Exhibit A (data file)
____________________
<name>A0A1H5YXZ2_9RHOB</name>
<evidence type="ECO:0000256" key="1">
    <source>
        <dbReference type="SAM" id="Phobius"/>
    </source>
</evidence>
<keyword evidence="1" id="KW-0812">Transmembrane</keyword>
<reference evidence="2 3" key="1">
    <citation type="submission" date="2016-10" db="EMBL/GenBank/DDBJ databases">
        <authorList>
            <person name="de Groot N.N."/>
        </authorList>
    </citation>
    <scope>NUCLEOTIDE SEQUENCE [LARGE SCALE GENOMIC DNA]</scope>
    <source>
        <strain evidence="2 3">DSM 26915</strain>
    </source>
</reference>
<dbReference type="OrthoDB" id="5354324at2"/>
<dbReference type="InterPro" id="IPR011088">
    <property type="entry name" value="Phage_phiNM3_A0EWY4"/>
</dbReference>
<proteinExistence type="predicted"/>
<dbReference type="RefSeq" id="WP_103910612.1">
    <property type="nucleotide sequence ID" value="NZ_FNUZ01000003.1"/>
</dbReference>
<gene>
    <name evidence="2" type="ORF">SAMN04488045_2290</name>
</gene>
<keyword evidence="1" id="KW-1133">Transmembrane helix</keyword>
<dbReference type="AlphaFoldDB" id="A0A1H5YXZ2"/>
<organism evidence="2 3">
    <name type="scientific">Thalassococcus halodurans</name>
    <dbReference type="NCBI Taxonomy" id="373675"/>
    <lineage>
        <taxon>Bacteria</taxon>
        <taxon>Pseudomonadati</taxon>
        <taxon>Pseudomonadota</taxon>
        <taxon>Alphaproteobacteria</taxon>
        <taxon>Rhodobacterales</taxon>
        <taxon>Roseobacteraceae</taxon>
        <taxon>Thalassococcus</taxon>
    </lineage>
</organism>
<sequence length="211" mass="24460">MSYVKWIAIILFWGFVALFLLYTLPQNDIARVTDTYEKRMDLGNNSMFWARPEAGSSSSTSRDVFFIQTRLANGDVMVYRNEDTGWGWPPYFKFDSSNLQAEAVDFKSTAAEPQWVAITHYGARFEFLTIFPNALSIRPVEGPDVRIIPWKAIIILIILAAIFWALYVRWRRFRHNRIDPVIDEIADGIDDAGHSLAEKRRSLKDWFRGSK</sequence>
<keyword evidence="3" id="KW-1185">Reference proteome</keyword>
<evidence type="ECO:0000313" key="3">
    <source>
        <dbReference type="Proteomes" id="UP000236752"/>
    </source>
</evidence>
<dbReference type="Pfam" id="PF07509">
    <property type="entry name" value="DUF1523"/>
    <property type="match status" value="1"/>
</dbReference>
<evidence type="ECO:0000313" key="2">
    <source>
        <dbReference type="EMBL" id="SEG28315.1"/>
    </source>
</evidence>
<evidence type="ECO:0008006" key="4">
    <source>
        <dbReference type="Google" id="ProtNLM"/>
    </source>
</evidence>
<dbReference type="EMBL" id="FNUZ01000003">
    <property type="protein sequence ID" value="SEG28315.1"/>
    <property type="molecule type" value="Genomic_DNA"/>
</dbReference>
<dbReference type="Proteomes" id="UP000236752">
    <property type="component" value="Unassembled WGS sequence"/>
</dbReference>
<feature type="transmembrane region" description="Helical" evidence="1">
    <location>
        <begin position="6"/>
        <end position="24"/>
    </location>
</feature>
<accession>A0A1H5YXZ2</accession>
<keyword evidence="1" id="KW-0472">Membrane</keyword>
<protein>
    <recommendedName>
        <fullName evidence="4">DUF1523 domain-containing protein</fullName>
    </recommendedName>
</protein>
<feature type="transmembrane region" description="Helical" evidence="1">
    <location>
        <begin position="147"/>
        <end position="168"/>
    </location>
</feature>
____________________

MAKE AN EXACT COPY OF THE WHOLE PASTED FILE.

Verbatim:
<name>A0A1H5YXZ2_9RHOB</name>
<evidence type="ECO:0000256" key="1">
    <source>
        <dbReference type="SAM" id="Phobius"/>
    </source>
</evidence>
<keyword evidence="1" id="KW-0812">Transmembrane</keyword>
<reference evidence="2 3" key="1">
    <citation type="submission" date="2016-10" db="EMBL/GenBank/DDBJ databases">
        <authorList>
            <person name="de Groot N.N."/>
        </authorList>
    </citation>
    <scope>NUCLEOTIDE SEQUENCE [LARGE SCALE GENOMIC DNA]</scope>
    <source>
        <strain evidence="2 3">DSM 26915</strain>
    </source>
</reference>
<dbReference type="OrthoDB" id="5354324at2"/>
<dbReference type="InterPro" id="IPR011088">
    <property type="entry name" value="Phage_phiNM3_A0EWY4"/>
</dbReference>
<proteinExistence type="predicted"/>
<dbReference type="RefSeq" id="WP_103910612.1">
    <property type="nucleotide sequence ID" value="NZ_FNUZ01000003.1"/>
</dbReference>
<gene>
    <name evidence="2" type="ORF">SAMN04488045_2290</name>
</gene>
<keyword evidence="1" id="KW-1133">Transmembrane helix</keyword>
<dbReference type="AlphaFoldDB" id="A0A1H5YXZ2"/>
<organism evidence="2 3">
    <name type="scientific">Thalassococcus halodurans</name>
    <dbReference type="NCBI Taxonomy" id="373675"/>
    <lineage>
        <taxon>Bacteria</taxon>
        <taxon>Pseudomonadati</taxon>
        <taxon>Pseudomonadota</taxon>
        <taxon>Alphaproteobacteria</taxon>
        <taxon>Rhodobacterales</taxon>
        <taxon>Roseobacteraceae</taxon>
        <taxon>Thalassococcus</taxon>
    </lineage>
</organism>
<sequence length="211" mass="24460">MSYVKWIAIILFWGFVALFLLYTLPQNDIARVTDTYEKRMDLGNNSMFWARPEAGSSSSTSRDVFFIQTRLANGDVMVYRNEDTGWGWPPYFKFDSSNLQAEAVDFKSTAAEPQWVAITHYGARFEFLTIFPNALSIRPVEGPDVRIIPWKAIIILIILAAIFWALYVRWRRFRHNRIDPVIDEIADGIDDAGHSLAEKRRSLKDWFRGSK</sequence>
<keyword evidence="3" id="KW-1185">Reference proteome</keyword>
<evidence type="ECO:0000313" key="3">
    <source>
        <dbReference type="Proteomes" id="UP000236752"/>
    </source>
</evidence>
<dbReference type="Pfam" id="PF07509">
    <property type="entry name" value="DUF1523"/>
    <property type="match status" value="1"/>
</dbReference>
<evidence type="ECO:0000313" key="2">
    <source>
        <dbReference type="EMBL" id="SEG28315.1"/>
    </source>
</evidence>
<evidence type="ECO:0008006" key="4">
    <source>
        <dbReference type="Google" id="ProtNLM"/>
    </source>
</evidence>
<dbReference type="EMBL" id="FNUZ01000003">
    <property type="protein sequence ID" value="SEG28315.1"/>
    <property type="molecule type" value="Genomic_DNA"/>
</dbReference>
<dbReference type="Proteomes" id="UP000236752">
    <property type="component" value="Unassembled WGS sequence"/>
</dbReference>
<feature type="transmembrane region" description="Helical" evidence="1">
    <location>
        <begin position="6"/>
        <end position="24"/>
    </location>
</feature>
<accession>A0A1H5YXZ2</accession>
<keyword evidence="1" id="KW-0472">Membrane</keyword>
<protein>
    <recommendedName>
        <fullName evidence="4">DUF1523 domain-containing protein</fullName>
    </recommendedName>
</protein>
<feature type="transmembrane region" description="Helical" evidence="1">
    <location>
        <begin position="147"/>
        <end position="168"/>
    </location>
</feature>